Rethinking approaches to achieve sustainable development goals in an era of smart computing

12 Apr 2019 11:00h - 12:45h

Event report


Professor Mr Athula Ginige (Western Sydney University, Australia) moderated the session. He spoke about the over production problem in Sri Lanka and India which often leads to farmers commiting suicides and which they are trying to resolve. According to him this is the multi level coordination challenge. He said that between Service layer, buyers and value chain there is information that needs to be provided. GPS is used as a conceptual solution in agriculture which helps create situational knowledge in real time. However, knowledge of farmers cannot keep the pace of technology which is why they have developed a special application. However, the key is psychological empowerment of people. There are three components of psychological empowerment: behavioural component of psychological empowerment, which implying decision making and identification of choices; interactional component of psychological empowerment means understanding users have about their community and socio-political issues; and an intrapersonal component of psychological empowerment implied competence

For Artificial Intelligence [AI] in agriculture to happen data is crucial.

Dr Ashini Wesumperuma (Western Sydney University, Australia) spoke about Energy savings Scheme [ESS] which recedes electricity consumption by creating financial incentives for organisations to invest in energy savings projects. Energy savings are achieved by installing, improving, or replacing energy savings equipment. In Australian Commercial Lightening Industry there are many stakeholders. She noted the following challenges: dependency on government scheme, subjected to rules and regulations which frequently change, non-stable business model, a lack of trust, individual offer was not satisfying the current business needs.

Their solution was a platform to facilitate formation of entrusted circles along the value chain, in order to reduce energy consumption and to create a ‘win-win’ situation for the stakeholders.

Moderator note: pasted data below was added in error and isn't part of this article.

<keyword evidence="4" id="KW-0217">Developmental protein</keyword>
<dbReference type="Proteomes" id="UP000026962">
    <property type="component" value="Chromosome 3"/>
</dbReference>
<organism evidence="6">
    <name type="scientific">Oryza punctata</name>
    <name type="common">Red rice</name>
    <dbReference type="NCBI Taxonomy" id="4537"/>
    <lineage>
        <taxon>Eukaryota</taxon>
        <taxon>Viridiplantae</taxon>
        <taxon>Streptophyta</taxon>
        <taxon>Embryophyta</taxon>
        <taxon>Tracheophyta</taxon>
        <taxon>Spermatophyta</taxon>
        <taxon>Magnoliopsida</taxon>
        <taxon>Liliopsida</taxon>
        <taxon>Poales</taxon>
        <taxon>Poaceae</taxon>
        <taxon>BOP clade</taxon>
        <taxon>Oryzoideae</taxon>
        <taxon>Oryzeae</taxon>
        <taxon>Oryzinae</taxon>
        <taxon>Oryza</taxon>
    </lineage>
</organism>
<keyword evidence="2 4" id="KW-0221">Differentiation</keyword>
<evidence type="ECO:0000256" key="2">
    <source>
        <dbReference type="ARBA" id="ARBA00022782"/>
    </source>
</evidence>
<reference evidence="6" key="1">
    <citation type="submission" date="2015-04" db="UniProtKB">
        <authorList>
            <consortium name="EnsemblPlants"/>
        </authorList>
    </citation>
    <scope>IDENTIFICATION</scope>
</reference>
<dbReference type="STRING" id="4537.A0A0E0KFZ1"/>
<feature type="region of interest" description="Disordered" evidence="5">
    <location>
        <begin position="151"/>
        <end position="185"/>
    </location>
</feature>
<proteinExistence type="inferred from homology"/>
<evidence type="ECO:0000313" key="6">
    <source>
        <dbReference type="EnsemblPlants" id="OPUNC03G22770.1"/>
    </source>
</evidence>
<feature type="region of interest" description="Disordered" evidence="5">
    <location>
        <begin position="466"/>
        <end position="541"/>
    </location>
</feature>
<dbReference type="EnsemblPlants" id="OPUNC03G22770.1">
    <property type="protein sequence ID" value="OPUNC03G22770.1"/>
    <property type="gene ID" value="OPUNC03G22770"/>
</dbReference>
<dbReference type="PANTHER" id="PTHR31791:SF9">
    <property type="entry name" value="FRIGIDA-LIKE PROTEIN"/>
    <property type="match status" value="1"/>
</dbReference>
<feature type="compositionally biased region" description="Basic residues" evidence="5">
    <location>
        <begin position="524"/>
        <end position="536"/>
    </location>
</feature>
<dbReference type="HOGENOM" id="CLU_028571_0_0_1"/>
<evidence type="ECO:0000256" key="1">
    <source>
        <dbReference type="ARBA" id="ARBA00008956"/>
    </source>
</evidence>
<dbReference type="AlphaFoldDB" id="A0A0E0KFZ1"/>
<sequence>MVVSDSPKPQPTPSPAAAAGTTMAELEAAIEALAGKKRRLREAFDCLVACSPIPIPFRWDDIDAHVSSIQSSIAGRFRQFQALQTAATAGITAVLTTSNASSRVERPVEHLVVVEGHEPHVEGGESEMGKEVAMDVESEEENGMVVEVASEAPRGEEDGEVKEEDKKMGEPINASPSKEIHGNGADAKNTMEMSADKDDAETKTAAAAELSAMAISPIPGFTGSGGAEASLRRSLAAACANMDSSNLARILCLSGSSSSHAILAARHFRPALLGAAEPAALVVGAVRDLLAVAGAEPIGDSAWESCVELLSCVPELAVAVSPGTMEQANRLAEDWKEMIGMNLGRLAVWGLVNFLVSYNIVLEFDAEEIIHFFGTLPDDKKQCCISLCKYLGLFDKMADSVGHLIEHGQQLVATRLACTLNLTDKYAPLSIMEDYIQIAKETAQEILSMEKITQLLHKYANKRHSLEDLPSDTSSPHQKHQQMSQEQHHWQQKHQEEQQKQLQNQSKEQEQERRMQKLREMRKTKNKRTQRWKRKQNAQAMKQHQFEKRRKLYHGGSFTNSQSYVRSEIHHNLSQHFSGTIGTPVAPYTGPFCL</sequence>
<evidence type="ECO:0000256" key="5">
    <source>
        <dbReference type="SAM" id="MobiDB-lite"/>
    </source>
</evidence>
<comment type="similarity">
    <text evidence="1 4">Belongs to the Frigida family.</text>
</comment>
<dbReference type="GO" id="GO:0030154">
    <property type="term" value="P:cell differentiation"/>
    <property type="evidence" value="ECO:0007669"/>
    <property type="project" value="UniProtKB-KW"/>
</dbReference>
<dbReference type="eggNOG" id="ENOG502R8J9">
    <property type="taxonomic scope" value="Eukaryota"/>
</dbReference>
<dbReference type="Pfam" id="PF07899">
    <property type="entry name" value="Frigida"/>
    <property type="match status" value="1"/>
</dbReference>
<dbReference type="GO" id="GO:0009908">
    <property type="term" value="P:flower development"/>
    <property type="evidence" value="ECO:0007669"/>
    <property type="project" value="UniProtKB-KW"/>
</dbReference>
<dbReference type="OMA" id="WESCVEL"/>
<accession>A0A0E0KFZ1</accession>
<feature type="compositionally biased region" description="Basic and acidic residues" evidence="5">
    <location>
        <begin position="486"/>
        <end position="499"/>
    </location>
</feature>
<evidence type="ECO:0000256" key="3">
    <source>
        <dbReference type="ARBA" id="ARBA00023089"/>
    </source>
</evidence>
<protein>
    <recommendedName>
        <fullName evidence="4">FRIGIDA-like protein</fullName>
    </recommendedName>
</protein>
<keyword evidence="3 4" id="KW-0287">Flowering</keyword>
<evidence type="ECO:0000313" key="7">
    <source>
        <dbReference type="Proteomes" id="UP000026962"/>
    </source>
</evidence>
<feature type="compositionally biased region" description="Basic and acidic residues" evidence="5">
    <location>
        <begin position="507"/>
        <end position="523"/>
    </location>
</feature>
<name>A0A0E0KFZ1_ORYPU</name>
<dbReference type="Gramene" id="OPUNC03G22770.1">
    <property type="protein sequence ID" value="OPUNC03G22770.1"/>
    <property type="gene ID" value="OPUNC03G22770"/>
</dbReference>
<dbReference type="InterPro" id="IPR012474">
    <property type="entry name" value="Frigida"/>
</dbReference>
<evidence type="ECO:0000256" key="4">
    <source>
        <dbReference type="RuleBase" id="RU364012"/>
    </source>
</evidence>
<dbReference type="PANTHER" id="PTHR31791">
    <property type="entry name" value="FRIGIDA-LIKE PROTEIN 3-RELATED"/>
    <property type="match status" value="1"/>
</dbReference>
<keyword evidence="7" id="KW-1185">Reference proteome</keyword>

For that they needed: users and job context, information, and prior knowledge in order to generate actionable information, which lead to entrusted circles and new partnerships resulting in dynamic content. This platform responds to sustainable development goals [SDGs] 11 and 13. It resulted in: energy savings, connecting stakeholders of commercial lighting upgrades, facilitating better collaboration between stakeholders, minimising trust issues, empowerment to make the right decision at the right time with right information.

Associate Professor Bahman Javadi, (Western Sydney University, Australia) spoke about a smart computing framework entered on user and societal empowerment to achieve the SDGs. With smart computing they are working on mitigating hidden hunger in Africa which is their target focus. A survey conducted by the University of Pretoria showed that people which grow their own food have less problem with the hidden hunger which is not about how much you eat but what. They gathered information on a mobile based information system for Africa, for actionable information for people in rural area. USTAWI project has 2 phases: organising the knowledge to generate actionable information to address for diversity needs, and societal empowerments by developing a social network to meet the nutrition based food requirement as a community by exchanging different food types and raise awareness. Field test has been done in Malawi. The findings showed: 71% prefer to grow their own food, 80% of mothers interviewed identify with the problem of nutrition, 74% want more information on healthy foods.

People which are currently using the map and are actively growing craps, are connected via WhatsApp and are also exchanging for them important information.


By Aida Mahmutović